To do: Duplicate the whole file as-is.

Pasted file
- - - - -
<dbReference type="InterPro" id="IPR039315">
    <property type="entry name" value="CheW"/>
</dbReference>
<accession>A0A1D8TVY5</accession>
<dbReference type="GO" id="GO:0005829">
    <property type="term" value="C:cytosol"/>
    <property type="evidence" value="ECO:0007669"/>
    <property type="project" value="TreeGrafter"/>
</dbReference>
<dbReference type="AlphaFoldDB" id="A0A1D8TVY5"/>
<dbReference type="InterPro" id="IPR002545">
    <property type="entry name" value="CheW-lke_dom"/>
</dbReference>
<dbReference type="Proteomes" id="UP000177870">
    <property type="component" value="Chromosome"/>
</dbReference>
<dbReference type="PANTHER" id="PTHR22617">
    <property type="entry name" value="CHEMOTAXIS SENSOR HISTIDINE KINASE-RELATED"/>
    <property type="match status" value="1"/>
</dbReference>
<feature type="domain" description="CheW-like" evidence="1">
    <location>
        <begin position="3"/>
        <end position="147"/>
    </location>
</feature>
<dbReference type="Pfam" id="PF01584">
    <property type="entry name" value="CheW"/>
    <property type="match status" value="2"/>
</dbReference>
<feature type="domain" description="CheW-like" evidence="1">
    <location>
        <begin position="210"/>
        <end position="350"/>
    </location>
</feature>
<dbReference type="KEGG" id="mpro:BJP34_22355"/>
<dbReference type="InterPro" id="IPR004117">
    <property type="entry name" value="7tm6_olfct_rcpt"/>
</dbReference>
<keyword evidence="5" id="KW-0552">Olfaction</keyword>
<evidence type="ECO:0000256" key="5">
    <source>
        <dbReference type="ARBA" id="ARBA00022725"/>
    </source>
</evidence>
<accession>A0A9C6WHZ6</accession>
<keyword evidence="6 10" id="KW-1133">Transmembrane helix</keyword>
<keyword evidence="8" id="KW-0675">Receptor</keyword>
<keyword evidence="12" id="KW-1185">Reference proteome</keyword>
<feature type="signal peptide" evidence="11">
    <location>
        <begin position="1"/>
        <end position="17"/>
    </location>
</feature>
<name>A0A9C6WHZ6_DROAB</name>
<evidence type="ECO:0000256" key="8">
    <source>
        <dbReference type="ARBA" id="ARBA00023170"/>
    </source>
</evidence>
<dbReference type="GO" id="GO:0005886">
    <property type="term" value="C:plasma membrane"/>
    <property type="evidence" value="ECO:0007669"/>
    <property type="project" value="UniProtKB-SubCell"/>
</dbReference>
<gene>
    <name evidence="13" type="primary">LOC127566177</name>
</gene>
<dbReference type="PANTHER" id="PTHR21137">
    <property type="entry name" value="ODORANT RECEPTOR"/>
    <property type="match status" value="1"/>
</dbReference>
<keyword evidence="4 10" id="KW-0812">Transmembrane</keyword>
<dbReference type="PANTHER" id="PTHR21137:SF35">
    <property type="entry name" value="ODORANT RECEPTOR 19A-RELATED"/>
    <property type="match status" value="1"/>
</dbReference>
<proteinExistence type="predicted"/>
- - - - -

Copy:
<dbReference type="InterPro" id="IPR039315">
    <property type="entry name" value="CheW"/>
</dbReference>
<accession>A0A1D8TVY5</accession>
<dbReference type="GO" id="GO:0005829">
    <property type="term" value="C:cytosol"/>
    <property type="evidence" value="ECO:0007669"/>
    <property type="project" value="TreeGrafter"/>
</dbReference>
<dbReference type="AlphaFoldDB" id="A0A1D8TVY5"/>
<dbReference type="InterPro" id="IPR002545">
    <property type="entry name" value="CheW-lke_dom"/>
</dbReference>
<dbReference type="Proteomes" id="UP000177870">
    <property type="component" value="Chromosome"/>
</dbReference>
<dbReference type="PANTHER" id="PTHR22617">
    <property type="entry name" value="CHEMOTAXIS SENSOR HISTIDINE KINASE-RELATED"/>
    <property type="match status" value="1"/>
</dbReference>
<feature type="domain" description="CheW-like" evidence="1">
    <location>
        <begin position="3"/>
        <end position="147"/>
    </location>
</feature>
<dbReference type="Pfam" id="PF01584">
    <property type="entry name" value="CheW"/>
    <property type="match status" value="2"/>
</dbReference>
<feature type="domain" description="CheW-like" evidence="1">
    <location>
        <begin position="210"/>
        <end position="350"/>
    </location>
</feature>
<dbReference type="KEGG" id="mpro:BJP34_22355"/>
<dbReference type="InterPro" id="IPR004117">
    <property type="entry name" value="7tm6_olfct_rcpt"/>
</dbReference>
<keyword evidence="5" id="KW-0552">Olfaction</keyword>
<evidence type="ECO:0000256" key="5">
    <source>
        <dbReference type="ARBA" id="ARBA00022725"/>
    </source>
</evidence>
<accession>A0A9C6WHZ6</accession>
<keyword evidence="6 10" id="KW-1133">Transmembrane helix</keyword>
<keyword evidence="8" id="KW-0675">Receptor</keyword>
<keyword evidence="12" id="KW-1185">Reference proteome</keyword>
<feature type="signal peptide" evidence="11">
    <location>
        <begin position="1"/>
        <end position="17"/>
    </location>
</feature>
<name>A0A9C6WHZ6_DROAB</name>
<evidence type="ECO:0000256" key="8">
    <source>
        <dbReference type="ARBA" id="ARBA00023170"/>
    </source>
</evidence>
<dbReference type="GO" id="GO:0005886">
    <property type="term" value="C:plasma membrane"/>
    <property type="evidence" value="ECO:0007669"/>
    <property type="project" value="UniProtKB-SubCell"/>
</dbReference>
<gene>
    <name evidence="13" type="primary">LOC127566177</name>
</gene>
<dbReference type="PANTHER" id="PTHR21137">
    <property type="entry name" value="ODORANT RECEPTOR"/>
    <property type="match status" value="1"/>
</dbReference>
<keyword evidence="4 10" id="KW-0812">Transmembrane</keyword>
<dbReference type="PANTHER" id="PTHR21137:SF35">
    <property type="entry name" value="ODORANT RECEPTOR 19A-RELATED"/>
    <property type="match status" value="1"/>
</dbReference>
<proteinExistence type="predicted"/>